(1) Detailed records of telephone calls made or attempted and the results of those calls;
(2) Copies of correspondence sent to the parents and any responses received (FACT: The district has acknowledged receipt of the parents' request to reschedule this IEP meeting. Parents have indicated in writing of their desire to participate in said meeting. We have copies...); and
(3) Detailed records of visits made to the parent's home or place of employment and the results of those visits.
Also 34 CFR 300.501 Opportunity to examine records; parent participation in meetings.
(a) General. The parents of a child with a disability must be afforded, in accordance with the procedures of §§ 300.562-300.569, an opportunity to—
(2) Participate in meetings with respect to--(i) The identification, evaluation, and educational placement of the child; and
(ii)The provision of FAPE to the child.
(b) Parent participation in meetings.
(1) Each public agency shall provide notice consistent with § 300.345(a)(1) and (b)(1) to ensure that parents of children with disabilities have the opportunity to participate in meetings described in paragraph (a)(2) of this section.
North Carolina’s statutes echo the federal regulations. The full NC statute can be found here: http://www.dpi.state.nc.us/docs/ec/policy/policies/2007policies.pdf
Further, NC 1503-4.2 identifies members of the IEP team here: (http://www.dpi.state.nc.us/docs/ec/policy/policies/2007policies.pdf, pg 90 of pdf)
(a) General. The LEA must ensure that the IEP Team for each child with a disability includes--
(1) The parent(s) of the child; (NOTE: Parents are listed as the NUMBER ONE participants. Think that means anything?)
NC 1503-4.3 identifies Parent participation here: (http://www.dpi.state.nc.us/docs/ec/policy/policies/2007policies.pdf, pg 91 of pdf)
(a) Public agency responsibility--general. Each LEA must take steps to ensure that one or both of the parents of a child with a disability are present at each IEP Team meeting or are afforded the opportunity to participate, including--
(1) Notifying the parent(s) of the meeting early enough to ensure that they will have an opportunity to attend; and
(2) Scheduling the meeting at a mutually agreed on time and place. (NOTE: And here's that pesky clause again about the meeting needs to occur at a mutually agreed upon time and place. Remember, parents can't make the next meeting on the "as scheduled date." Here's an idea: Reschedule the meeting!)
(c) Other methods to ensure parent participation. If neither parent can attend an IEP Team meeting, the public agency must use other methods to ensure parent participation, including individual or conference telephone calls, consistent with NC 1503-5.4 (related to alternative means of meeting participation). (NOTE: There's this clause again too. Keep in mind the written notice - via email - the district provided to the parents did not include an explanation of what other means the district may be willing to offer - if the parents could be available on this date, which they can't, so this point is rather moot but... - so that the parents might participate in this meeting on the scheduled date.)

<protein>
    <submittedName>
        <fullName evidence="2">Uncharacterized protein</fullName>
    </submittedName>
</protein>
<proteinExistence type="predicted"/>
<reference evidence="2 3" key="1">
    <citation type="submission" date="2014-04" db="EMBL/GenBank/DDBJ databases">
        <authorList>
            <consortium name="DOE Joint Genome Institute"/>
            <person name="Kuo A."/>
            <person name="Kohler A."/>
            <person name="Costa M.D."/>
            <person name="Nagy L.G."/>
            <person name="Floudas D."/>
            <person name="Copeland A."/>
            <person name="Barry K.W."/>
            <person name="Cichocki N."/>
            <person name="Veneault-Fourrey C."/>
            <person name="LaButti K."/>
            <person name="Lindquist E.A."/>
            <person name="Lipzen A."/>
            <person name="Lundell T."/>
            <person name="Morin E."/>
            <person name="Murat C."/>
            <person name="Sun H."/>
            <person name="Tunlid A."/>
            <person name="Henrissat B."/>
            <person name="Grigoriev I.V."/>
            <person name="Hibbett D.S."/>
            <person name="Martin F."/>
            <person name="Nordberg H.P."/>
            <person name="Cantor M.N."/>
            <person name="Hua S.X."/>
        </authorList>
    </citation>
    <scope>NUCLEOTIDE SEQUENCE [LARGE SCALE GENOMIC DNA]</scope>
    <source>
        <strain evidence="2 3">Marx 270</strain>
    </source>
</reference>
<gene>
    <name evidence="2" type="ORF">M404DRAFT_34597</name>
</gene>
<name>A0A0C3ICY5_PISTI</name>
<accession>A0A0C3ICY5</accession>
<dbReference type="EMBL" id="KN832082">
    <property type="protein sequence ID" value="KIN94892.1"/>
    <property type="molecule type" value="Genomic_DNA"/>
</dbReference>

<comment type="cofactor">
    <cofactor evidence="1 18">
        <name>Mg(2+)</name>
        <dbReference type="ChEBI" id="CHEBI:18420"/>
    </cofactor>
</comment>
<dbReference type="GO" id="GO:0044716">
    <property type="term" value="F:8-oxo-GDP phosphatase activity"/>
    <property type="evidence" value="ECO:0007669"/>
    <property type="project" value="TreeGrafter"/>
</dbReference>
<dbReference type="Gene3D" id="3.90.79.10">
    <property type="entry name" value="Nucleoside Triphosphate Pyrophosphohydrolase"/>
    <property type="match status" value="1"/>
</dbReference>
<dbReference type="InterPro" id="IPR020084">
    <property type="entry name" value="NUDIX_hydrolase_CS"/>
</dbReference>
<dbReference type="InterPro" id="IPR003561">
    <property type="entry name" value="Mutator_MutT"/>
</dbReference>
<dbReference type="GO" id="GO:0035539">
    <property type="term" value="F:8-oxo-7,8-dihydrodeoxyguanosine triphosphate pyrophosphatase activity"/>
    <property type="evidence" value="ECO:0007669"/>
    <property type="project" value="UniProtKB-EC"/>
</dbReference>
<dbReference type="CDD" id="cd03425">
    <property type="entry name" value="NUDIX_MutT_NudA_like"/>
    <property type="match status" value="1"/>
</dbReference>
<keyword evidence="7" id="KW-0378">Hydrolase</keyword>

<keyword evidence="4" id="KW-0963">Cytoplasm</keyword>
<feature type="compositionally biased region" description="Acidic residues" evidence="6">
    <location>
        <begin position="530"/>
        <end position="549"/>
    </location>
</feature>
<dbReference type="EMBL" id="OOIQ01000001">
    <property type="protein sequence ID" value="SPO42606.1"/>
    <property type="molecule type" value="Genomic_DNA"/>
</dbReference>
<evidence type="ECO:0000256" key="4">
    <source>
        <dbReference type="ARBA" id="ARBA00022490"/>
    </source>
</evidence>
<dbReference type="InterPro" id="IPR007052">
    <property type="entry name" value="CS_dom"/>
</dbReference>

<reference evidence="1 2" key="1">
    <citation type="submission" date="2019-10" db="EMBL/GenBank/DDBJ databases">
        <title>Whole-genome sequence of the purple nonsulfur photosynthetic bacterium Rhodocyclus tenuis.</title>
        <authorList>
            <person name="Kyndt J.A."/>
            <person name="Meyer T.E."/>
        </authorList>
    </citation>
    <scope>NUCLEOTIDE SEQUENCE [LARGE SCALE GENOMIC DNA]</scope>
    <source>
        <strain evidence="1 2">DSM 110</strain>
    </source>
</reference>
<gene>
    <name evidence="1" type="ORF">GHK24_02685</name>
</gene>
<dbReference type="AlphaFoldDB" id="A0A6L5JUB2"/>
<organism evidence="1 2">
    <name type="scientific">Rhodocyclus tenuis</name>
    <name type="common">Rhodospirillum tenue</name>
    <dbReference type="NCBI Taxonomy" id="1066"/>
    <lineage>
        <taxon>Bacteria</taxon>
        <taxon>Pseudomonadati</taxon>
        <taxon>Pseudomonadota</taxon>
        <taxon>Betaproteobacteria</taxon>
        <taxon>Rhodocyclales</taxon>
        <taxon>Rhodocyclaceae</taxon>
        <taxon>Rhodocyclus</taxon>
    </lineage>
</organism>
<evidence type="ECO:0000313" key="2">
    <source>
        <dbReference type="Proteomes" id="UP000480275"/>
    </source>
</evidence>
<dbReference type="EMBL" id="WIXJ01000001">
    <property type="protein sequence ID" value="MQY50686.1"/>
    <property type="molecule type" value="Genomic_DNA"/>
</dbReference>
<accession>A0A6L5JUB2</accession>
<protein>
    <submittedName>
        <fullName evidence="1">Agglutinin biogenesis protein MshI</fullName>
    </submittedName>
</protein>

(d) Conducting an IEP meeting without a parent in attendance. A meeting may be conducted without a parent in attendance if the public agency is unable to convince the parent(s) that they should attend. (NOTE: In this case, it is the parents who have repeatedly indicated their willingness to attend IEP meetings, in writing no less, but for some reason the district appears to remain unconvinced, and as such, appears to believe that future IEP meetings don't need to include any parents).
In this case, the LEA must keep a record of its attempts to arrange a mutually agreed on time and place, such as-
(1) Detailed records of telephone calls made or attempted and the results of those calls;
(2) Copies of correspondence sent to the parent(s) and any responses received (Email/fax sent indicating parental willingness to participate in IEP meeting, but please reschedule, CHECK!); and
(3) Detailed records of visits made to the parent’s home or place of employment, if appropriate, and the results of those visits.
So, it would appear that if the district does proceed with the IEP meeting “as scheduled” without the parents in attendance, the district would be doing so in flagrant disregard of the law.
But...these are crazy times we live in.
However, it's our opinion that the district is "misinforming parents"of their parental rights, is informing parents in writing of the district's intention to flout federal and state laws, and we’re sticking to it, but will the N.C. Department of Public Instruction, with whom we’ve contacted for their opinion, side with us, or side with the district? Only time will tell….
As we've said, stranger things have happened.
We’ll keep you informed…